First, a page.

When our family moved to Texas I enrolled for my senior year at Richfield High School in Waco.  On campus for only a couple of days I noticed something very strange so I told one of the girls in my homeroom who sat behind me what I had observed.  Namely, there wasn’t any blacks or Mexicans in the school and I asked her why.  I was told, “Oh, because those people don’t live in our school district.”  “Ah”, I said, thinking that was a logical reason.  Then I thought about it and it raised another question, so the next day I asked, “Why don’t blacks and Mexicans live in this school district?”  The pretty girl looked at me as if I must be from another planet and said, matter-of-factly, “Because no self-respecting real estate agent would sell a black or Mexican family a home in our school district”.  She went on to point out that the blacks and Mexicans all went to Waco High School because it was in “their part of town”.  Now can you imagine how these kids from this rural central Texas town would have reacted to one of their own marrying “an Oriental”?  That kind of brings me to my next pearl.

Nineteenth Pearl:  “Segregation Isn’t About Geography….It is a State of Mind

My whole life’s experience, everything I was ever taught told me this was wrong. It was my first experience with segregation.  And over the next year, I learned my first lessons about bigotry, prejudice and racism and how some people do see and give a lot of thought to the color of one’s skin. Now not everyone at Richfield was like that, but many, unfortunately, were.  That year was a real eye opener for me in more ways than one.  I was raised to judge a person, as Dr. Martin Luther King, Jr. had so eloquently put it just that past summer, not “by the color of their skin but by the content of their character”.  And here I was among so many people; good people, honest people, intelligent people, who truly believed that a man’s character had something to do with skin color.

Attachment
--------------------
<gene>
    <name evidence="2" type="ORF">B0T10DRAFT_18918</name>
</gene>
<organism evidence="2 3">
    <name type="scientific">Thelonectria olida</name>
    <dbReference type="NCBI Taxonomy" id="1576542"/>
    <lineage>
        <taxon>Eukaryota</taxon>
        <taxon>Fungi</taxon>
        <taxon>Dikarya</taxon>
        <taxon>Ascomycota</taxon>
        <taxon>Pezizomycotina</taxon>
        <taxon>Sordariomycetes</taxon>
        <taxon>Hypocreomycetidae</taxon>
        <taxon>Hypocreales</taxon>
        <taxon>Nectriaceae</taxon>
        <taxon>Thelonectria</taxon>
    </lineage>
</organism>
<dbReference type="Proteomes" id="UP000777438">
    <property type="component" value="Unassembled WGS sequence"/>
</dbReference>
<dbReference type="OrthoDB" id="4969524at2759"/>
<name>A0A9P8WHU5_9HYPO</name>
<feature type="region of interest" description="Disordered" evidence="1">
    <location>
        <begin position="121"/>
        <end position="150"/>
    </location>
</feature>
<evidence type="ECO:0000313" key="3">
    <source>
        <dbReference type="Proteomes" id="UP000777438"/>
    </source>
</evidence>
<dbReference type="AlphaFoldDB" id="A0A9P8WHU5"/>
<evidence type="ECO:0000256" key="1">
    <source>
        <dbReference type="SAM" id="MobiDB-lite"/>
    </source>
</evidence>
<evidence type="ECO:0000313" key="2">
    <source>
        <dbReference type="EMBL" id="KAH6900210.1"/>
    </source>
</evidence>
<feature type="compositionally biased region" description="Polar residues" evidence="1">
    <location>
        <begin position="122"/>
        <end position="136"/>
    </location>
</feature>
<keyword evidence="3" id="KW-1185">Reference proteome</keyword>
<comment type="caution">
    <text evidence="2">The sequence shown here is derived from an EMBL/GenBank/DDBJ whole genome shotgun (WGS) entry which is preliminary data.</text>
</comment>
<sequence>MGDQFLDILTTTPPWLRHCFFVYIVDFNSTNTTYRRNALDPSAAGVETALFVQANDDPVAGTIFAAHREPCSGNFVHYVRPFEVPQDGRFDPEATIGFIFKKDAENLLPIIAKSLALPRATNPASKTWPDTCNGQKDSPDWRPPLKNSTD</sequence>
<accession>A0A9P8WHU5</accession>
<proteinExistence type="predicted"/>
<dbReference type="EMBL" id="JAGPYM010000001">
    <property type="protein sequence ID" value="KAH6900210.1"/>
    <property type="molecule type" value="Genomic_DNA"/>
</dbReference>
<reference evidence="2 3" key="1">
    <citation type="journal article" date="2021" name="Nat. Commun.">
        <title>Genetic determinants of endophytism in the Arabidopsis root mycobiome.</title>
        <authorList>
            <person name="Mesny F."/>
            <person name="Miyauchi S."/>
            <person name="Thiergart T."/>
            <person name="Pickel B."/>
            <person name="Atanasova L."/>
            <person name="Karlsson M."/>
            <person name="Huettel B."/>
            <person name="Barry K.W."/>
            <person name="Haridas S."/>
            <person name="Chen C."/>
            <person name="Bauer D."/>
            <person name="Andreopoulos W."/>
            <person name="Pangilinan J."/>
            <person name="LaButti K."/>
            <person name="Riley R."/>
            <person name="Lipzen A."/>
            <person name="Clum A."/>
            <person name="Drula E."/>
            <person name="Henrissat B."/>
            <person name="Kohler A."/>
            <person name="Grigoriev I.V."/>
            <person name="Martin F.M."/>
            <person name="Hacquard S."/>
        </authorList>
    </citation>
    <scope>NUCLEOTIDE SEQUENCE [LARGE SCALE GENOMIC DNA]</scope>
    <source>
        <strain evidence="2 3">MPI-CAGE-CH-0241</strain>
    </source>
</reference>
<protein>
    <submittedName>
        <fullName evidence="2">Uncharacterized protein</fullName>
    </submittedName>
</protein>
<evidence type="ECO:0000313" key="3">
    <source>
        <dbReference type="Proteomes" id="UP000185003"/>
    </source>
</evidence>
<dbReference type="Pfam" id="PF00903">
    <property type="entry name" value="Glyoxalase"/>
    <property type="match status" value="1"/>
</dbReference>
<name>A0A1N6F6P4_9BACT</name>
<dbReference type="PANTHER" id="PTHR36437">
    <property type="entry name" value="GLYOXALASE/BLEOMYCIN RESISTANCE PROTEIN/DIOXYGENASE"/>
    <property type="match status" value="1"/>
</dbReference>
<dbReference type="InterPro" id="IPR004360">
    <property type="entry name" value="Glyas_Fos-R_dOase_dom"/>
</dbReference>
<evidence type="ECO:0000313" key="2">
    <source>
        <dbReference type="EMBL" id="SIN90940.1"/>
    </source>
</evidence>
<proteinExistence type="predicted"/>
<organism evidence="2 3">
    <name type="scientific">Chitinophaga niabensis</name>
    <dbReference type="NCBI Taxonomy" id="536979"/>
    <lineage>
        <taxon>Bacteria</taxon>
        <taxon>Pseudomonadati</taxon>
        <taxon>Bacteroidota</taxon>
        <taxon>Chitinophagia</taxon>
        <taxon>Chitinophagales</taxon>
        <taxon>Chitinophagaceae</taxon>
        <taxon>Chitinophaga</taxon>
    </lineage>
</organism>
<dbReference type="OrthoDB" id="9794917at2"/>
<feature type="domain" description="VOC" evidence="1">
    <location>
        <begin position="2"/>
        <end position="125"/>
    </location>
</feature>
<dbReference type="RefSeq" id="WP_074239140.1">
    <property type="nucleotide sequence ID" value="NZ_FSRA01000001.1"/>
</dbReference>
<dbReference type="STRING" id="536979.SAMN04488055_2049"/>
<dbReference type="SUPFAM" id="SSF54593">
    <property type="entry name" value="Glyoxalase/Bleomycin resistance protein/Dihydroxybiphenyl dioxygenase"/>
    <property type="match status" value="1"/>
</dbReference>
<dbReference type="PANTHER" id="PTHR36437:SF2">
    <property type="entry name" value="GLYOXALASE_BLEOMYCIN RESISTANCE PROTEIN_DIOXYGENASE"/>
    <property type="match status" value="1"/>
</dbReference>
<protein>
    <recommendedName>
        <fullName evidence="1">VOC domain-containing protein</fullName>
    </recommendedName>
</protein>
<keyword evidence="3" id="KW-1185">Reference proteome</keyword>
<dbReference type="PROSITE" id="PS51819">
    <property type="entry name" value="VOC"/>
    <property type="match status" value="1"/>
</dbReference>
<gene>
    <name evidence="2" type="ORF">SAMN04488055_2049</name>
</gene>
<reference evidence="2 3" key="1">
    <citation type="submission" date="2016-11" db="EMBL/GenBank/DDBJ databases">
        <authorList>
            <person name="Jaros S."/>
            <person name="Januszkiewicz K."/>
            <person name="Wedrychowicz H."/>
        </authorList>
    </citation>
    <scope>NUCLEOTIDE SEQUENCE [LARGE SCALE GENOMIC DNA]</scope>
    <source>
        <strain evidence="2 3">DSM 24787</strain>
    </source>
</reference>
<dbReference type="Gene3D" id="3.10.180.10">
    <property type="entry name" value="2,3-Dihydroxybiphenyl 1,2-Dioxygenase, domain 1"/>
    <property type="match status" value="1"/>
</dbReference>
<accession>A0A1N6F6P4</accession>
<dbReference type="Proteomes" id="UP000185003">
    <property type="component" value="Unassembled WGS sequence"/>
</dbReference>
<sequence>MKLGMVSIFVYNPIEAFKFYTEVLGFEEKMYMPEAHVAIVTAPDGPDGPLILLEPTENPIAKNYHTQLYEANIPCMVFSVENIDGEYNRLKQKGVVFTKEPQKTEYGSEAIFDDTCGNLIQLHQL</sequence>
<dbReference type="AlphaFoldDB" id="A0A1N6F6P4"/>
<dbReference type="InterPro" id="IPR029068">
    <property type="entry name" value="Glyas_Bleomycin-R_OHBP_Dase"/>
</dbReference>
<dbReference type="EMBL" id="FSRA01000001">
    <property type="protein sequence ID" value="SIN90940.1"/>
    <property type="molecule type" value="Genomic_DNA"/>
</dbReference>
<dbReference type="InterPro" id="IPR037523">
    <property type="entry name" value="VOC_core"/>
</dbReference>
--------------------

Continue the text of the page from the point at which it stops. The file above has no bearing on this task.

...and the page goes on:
I had to make a decision.  I liked these good southern kids and I wanted them to like me.  I wanted to be a part of their lives but I couldn’t accept their thinking on this issue.  I vowed to myself that I would stay true to my upbringing and my own feelings about race.  I tried to encourage others to think as I did, sometimes to my detriment.  I thought if I ever had my own children, I would raise them as I had been taught.  The next year, of course, the Civil Rights Act of 1964 was passed.  It was a landmark piece of legislation that not only championed the rights of blacks but women and all minorities.  Over the last forty plus years that law and others which followed have helped to level the public playing field and significant change has occurred. After all, we now have our first African American presidential candidate (not counting Les Shy). 

Unfortunately, prejudice still exists.  Segregation between ethnic groups still exists.  It continues to exist because legislation only changes the law, it doesn’t change people’s feelings. The only way we have a prayer of eliminating prejudice is to change people’s minds and hearts.  We can start by not teaching prejudice to our children and our children’s children.  We can start by becoming color blind ourselves so our legacy is color blind.  We can encourage others toward acceptance and inclusion and away from segregation and exclusion.  And, we can start by welcoming Sae Cho and his family into our family with open arms and loving hearts.

I will see you in Toledo next week and then Granny and I will be at Aunt Brittany’s wedding before we go to “Camp PK”.  Until then, may God Bless you and keep you in His care.

Love you, bunches and bunches,

Grandpa Jud    xoxoxo